Malaysiakini Letter

'I Choose Malaysia' - selling a feel-good image

Clive Kessler  |  Published:  |  Modified:

Congratulations on noticing and commenting upon this new promotional exercise by “the old national management team”.

I noticed it some days ago, and wrote to some friends about it.

I said: I saw an amazing new political ad on TV yesterday: an ad, I suppose, for the government, its re-election.

But interestingly, it provided no sight, sign or mention of Umno or BN or the “government” or “ kerajaan ", no sight or mention of PM Najib Abdul Razak, nor of any of his cabinet ministers.

And no sign, sight, or mention either of any specific national government projects, no mention of government transformation plans, KRA, KPI.

None of that.

Instead just faces, most speaking rapidly, earnestly, with apparent conviction and quite authoritatively, even demandingly.

All set against a plain white background.

All those talking faces saying “I am going to vote”, “the power is in my hands”, “security” “peace”, etc, etc.

But at the beginning and end - framing and “anchoring” the whole collage of visages and earnest assertions - is the face of none other than Dr Mahathir Mohamad, with his best, familiar smile.

Some people call it his likeable little boy smile, the smile of a boy who knows he’s been naughty but also knows that you'll forgive him - because he is likeable, charming, has a winning way.

In other words, through this ad the “old Umno/BN national management firm” seems to be signalling that it knows that it hasn’t got much to say for itself  these days, much that people are ready to listen to, hear, and very little goodwill to call upon.

Instead, it is now trying to get people to vote for its re-election in the same way that KFC uses the face, the image and icon, of their likeable, quite mythical, old colonel to get you to buy their fried chicken.

There are a number of implications of this, all worth thinking about.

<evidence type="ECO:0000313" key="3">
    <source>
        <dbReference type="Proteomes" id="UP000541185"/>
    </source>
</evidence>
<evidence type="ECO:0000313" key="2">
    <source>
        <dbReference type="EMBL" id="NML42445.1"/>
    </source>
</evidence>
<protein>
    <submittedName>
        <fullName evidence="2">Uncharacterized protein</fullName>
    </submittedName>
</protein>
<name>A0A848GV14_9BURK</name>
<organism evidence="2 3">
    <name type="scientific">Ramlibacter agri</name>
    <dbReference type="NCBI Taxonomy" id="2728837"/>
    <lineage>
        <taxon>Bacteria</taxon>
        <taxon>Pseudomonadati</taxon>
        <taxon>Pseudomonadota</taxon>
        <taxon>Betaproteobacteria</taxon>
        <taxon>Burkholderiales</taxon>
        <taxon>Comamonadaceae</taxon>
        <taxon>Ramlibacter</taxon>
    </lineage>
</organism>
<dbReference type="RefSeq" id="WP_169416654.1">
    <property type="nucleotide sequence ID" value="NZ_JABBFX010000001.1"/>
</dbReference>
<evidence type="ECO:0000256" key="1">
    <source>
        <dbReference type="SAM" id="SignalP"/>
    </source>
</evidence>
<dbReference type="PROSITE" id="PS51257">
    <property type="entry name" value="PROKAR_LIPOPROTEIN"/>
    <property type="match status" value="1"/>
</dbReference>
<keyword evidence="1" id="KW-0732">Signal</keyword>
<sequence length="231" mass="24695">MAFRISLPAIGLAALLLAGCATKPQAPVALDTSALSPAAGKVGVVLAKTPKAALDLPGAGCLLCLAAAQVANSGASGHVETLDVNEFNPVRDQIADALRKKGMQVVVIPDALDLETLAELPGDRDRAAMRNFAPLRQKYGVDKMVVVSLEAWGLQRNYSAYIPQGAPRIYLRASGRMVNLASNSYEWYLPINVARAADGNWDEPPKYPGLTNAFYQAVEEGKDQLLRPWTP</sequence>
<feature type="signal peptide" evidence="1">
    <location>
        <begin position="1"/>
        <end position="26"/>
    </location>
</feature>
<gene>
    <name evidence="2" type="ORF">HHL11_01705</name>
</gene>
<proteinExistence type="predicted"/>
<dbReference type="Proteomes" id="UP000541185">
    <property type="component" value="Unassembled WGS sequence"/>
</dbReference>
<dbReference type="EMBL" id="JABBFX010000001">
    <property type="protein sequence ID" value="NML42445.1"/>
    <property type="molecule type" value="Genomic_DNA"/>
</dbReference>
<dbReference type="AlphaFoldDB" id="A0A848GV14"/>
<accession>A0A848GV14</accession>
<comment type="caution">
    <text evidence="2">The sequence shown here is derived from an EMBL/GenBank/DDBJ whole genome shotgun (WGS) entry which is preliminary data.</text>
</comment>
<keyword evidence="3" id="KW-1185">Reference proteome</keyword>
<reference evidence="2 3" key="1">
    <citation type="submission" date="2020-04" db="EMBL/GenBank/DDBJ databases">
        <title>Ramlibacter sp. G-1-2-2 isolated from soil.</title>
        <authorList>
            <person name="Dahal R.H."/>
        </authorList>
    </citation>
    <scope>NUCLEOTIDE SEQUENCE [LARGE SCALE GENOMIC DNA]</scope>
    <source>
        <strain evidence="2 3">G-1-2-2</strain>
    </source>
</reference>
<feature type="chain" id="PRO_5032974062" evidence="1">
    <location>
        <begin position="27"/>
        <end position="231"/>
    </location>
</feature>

Among them are:

First, have the Lords of Umno  given up on thinking that any Najib “feel-good” or popularity factor can win the election for his/their party?

Second, is it the case that they have now recognised their key dilemma: how do you sell a product when everybody feels that your product is “on the nose”, going rotten?

Well, you sell instead a “feel-good” image, a persuasive or seductive mood, and just don’t mention the dubious product.

You hide it.

And, here, you just don’t mention the party or its current leaders!

It’s an amazing ad.

You should all watch out for it, and think about it.

Floating in the ether

Some further thoughts about that interesting TV ad.

It works on a strategy and aesthetic of "radical decontextualisation".

What it offers is not connected to anything outside of itself.

It floats in the ether, hovers above the political reality that it speaks to, that it seeks to influence and shape.

In other words, its strategy is to sell and promote, to market, Umno/BN purely as a “brand”, not as a product, as anything directly grounded in the current facts and issues of national political life.

I see the logic of it, and it's not a stupid strategy.

In the face of the present situation, its disquieting problems, what is “the old team” to say and do?

But I doubt that it can really work, “deliver”.

I suppose that they will start by “trialling” it, just to see how it goes, whether it is effective, especially in urban areas and with the young.

Perhaps there is even more to that new ad.

Is it perhaps being prepared and held “on hand”, “in the can”, “on stand-by”, just in case it is needed for a non- or post-Najib campaign?

Is somebody perhaps using this ad to test the waters, trying to gauge how an alternative (non-Najib) campaign would fare in comparison with what is now in prospect?

Are some people in the Umno/BN “engine room” already planning a second, alternative campaign: one to run just in case they decide that they have to replace Najib before the election is held?

Definitely worth thinking about, watching.


CLIVE KESSLER is Emeritus Professor of Sociology & Anthropology, The University of New South Wales, Sydney.

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